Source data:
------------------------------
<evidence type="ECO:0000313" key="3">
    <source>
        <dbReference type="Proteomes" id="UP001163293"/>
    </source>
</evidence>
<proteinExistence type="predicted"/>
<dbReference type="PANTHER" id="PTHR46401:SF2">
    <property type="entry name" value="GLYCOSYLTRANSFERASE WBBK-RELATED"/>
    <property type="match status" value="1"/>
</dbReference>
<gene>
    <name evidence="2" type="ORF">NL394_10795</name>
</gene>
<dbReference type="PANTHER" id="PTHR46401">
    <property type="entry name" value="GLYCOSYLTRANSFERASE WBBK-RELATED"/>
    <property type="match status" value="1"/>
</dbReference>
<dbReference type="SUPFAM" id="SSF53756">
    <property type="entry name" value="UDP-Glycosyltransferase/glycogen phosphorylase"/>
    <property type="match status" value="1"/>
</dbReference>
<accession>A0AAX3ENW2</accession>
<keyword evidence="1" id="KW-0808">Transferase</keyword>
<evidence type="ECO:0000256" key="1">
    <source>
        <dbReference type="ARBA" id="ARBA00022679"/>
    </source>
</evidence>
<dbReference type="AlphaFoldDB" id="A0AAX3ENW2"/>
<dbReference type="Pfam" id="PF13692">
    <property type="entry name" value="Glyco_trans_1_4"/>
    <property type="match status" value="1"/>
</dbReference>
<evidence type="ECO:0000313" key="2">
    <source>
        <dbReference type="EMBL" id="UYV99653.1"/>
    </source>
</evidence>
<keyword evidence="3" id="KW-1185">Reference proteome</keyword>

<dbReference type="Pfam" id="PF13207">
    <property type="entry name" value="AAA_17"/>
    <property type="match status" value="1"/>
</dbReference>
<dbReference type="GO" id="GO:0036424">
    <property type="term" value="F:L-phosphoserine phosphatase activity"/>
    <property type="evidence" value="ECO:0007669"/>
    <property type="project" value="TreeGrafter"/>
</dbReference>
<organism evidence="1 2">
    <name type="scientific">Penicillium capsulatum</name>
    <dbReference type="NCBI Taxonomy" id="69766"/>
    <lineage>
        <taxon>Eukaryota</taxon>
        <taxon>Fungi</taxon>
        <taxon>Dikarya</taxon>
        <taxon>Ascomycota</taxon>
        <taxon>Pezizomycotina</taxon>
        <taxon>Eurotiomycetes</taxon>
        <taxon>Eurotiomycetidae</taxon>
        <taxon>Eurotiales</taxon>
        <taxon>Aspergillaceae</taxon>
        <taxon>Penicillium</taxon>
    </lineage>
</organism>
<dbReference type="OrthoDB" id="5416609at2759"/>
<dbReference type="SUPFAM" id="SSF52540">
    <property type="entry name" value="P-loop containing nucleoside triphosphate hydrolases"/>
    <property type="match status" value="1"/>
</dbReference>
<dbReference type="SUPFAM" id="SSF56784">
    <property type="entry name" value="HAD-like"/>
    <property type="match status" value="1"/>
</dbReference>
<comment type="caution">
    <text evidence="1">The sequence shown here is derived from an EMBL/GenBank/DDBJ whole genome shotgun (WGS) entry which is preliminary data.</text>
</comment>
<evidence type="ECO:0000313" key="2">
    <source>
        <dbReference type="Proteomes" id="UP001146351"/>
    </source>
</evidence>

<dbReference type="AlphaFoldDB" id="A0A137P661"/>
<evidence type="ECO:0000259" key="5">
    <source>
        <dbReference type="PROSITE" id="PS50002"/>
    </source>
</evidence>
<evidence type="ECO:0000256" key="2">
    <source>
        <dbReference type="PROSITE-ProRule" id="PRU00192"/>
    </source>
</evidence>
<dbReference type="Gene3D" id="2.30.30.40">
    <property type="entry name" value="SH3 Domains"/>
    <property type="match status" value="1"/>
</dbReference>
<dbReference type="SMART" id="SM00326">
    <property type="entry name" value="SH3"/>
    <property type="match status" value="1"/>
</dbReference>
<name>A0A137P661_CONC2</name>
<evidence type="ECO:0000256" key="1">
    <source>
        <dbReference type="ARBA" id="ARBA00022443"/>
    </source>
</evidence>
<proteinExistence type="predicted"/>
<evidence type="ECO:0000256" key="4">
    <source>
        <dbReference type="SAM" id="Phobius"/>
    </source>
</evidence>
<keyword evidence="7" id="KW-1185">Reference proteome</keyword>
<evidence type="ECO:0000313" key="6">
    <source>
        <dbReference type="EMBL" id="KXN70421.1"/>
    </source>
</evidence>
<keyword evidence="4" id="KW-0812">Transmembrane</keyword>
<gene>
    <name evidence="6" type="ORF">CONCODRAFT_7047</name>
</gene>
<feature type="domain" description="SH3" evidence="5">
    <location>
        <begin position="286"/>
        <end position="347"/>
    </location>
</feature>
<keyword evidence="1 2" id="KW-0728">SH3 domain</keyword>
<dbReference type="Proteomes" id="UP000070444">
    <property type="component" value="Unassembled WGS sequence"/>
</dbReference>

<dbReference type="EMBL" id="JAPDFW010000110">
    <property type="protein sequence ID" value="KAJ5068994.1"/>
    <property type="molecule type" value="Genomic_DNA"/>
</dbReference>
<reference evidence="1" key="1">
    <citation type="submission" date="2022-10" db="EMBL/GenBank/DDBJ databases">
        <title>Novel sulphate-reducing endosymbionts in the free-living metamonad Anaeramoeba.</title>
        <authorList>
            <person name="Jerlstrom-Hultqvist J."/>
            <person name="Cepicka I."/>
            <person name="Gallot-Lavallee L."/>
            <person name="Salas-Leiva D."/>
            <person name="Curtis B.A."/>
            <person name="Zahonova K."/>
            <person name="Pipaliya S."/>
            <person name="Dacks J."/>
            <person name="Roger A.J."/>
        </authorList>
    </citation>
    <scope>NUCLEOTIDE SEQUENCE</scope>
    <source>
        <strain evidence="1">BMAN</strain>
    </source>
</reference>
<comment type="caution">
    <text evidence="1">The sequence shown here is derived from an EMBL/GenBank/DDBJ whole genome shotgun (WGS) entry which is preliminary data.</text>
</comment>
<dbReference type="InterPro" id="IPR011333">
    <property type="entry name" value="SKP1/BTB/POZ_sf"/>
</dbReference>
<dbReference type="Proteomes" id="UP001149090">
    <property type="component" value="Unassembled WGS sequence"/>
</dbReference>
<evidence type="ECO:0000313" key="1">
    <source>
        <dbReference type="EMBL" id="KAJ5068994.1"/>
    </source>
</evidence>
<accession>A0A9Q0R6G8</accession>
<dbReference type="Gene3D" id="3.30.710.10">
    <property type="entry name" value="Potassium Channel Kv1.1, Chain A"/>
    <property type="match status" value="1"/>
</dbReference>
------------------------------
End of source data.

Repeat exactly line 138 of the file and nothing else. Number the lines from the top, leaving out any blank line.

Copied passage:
    <citation type="submission" date="2022-10" db="EMBL/GenBank/DDBJ databases">